"Then Zerubbabel the son of Shealtiel, and Joshua the son of Josedech, the high priest, with all the remnant of the people, obeyed the voice of the LORD their God, and the words of Haggai the prophet, as the LORD their God had sent him, and the people did fear before the LORD. (13) Then spake Haggai the LORD'S messenger in the LORD'S message unto the people, saying, I am with you, saith the LORD. (14) And the LORD stirred up the spirit of Zerubbabel the son of Shealtiel, governor of Judah, and the spirit of Joshua the son of Josedech, the high priest, and the spirit of all the remnant of the people; and they came and did work in the house of the LORD of hosts, their God, (15) In the four and twentieth day of the sixth month, in the second year of Darius the king."
This Zerubbabel is a remarkable name. It means a stranger: from Zer and Babel, confusion; alluding to the Old Tower in the plains of Shinar. But his father's name is yet more so, Shealtiel ; a compound word from Shealtu, I have asked, and El, God. Joshua is well known as being the same name in Hebrew, as Jesus in Greek, and both meaning a Saviour. There is somewhat very striking in what is here said, of the Lord's exciting the minds of those men, and all the people to the work. Reader! Recollect that scripture, Philippians 2:13, And learn from hence, an additional testimony of the truth of sovereign grace. Oh! how certain it is, that all the good that is done upon earth, the Lord doeth it himself!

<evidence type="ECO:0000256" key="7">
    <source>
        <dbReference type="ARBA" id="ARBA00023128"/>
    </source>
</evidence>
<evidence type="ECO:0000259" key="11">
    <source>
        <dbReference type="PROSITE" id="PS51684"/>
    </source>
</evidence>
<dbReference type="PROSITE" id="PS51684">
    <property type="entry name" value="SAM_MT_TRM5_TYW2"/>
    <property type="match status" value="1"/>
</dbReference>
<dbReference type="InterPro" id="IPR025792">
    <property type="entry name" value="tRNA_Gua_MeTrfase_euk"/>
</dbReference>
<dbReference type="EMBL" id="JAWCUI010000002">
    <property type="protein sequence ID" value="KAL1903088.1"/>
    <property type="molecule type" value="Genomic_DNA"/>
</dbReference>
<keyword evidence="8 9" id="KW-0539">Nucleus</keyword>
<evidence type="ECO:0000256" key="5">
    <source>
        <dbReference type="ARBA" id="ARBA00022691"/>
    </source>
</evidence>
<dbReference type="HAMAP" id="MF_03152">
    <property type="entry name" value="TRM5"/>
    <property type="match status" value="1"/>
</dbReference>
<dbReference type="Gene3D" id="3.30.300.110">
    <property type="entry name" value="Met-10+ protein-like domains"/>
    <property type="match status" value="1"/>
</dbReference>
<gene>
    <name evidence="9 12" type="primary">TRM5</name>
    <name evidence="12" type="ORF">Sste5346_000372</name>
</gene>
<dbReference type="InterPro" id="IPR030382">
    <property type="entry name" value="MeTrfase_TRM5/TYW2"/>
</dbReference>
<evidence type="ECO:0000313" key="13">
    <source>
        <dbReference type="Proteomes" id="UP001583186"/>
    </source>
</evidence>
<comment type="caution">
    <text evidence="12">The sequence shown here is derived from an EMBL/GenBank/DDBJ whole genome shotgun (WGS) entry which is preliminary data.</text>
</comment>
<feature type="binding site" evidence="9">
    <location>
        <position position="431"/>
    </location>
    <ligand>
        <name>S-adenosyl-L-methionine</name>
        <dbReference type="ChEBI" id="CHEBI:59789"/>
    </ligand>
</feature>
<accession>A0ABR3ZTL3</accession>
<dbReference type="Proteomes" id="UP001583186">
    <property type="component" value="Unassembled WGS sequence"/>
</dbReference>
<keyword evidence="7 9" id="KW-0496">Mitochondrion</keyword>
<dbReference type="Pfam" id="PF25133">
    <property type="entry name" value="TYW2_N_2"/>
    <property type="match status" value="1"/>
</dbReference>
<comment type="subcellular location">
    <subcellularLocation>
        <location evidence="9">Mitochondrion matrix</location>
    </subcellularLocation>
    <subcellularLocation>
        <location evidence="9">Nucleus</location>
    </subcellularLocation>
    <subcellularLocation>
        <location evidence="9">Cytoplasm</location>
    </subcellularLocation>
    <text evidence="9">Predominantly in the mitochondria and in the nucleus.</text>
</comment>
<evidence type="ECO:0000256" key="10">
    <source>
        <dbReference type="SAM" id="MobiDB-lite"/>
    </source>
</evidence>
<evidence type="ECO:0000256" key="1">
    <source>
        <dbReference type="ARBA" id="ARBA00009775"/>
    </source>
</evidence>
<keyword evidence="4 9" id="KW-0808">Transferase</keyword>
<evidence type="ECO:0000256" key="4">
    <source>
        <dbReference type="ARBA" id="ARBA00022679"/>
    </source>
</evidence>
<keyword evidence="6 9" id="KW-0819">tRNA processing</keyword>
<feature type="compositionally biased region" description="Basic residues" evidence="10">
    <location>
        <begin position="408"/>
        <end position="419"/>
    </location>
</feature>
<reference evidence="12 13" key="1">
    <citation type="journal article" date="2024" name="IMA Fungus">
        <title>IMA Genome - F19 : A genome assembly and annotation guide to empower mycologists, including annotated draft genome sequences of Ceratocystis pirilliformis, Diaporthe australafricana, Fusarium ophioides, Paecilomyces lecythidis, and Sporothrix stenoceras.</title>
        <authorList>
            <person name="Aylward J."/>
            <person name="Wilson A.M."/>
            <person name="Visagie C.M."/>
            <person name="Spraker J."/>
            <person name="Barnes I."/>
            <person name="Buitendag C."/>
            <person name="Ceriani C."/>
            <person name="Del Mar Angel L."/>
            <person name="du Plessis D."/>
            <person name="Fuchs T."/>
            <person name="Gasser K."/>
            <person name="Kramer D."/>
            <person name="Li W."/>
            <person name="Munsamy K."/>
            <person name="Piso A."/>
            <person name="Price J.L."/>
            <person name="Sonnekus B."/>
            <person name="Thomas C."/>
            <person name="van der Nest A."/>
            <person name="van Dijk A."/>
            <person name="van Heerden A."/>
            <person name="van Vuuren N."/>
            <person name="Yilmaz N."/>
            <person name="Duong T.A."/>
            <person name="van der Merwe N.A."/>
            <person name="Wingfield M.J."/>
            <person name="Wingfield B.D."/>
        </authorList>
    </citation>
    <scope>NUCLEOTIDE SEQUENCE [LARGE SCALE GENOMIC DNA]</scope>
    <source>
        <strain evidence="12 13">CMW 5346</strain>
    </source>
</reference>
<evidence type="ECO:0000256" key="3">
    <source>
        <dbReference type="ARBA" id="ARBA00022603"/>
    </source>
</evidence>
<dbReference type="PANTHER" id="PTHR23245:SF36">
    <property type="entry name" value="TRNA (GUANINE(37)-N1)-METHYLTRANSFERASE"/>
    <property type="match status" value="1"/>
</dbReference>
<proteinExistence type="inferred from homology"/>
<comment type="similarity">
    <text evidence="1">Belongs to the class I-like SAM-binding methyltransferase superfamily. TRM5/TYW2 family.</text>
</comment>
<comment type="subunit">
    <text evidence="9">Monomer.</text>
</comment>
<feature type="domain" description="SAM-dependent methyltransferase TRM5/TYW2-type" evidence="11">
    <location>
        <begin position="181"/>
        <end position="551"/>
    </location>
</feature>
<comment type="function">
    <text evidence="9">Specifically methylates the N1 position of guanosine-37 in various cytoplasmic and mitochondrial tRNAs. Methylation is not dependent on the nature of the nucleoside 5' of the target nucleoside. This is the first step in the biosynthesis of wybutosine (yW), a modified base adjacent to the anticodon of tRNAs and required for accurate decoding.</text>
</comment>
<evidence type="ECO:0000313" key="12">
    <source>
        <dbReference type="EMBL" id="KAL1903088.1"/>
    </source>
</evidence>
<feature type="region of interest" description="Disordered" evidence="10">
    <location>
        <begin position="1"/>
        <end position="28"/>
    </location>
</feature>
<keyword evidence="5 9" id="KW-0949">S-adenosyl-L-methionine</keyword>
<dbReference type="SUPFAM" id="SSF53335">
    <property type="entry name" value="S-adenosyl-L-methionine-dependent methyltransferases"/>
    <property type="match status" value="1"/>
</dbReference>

Who can call to remembrance the desolated state of the Church, in the ruins at the return of the people from the Babylonish captivity, but must feel concern at the sad and deplorable visitation! And who that beholds the backwardness of the people to remove the ruins, and to erect a place of worship to the Lord, but must be astonished at a conduct so highly blameworthy? What can be more awful than to see the house of God in ruins, and men's houses built with cedar, and painted with vermillion? In how many instances is it so now?, Reader! Have you never seen the house of God desolate, and the houses of the priests like palaces? I have. Precious Lord Jesus! Happy is it for thy people, that in thee, whatever the outer buildings are, they have in thee a temple indeed! Thou art the foundation Jehovah laid in Zion; and all new covenant blessings rest upon thee. Lord! Cause my soul to be founded in this foundation, that I may be growing up to thee in all things, and be found in thee, and through thee, for an habitation of God through the Spirit. Amen.
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Hawker, Robert, D.D. "Commentary on Haggai 1 Overview". "Hawker's Poor Man's Commentary". https://beta.studylight.org/commentaries/eng/pmc/haggai-1.html. 1828.
the Last Week after Epiphany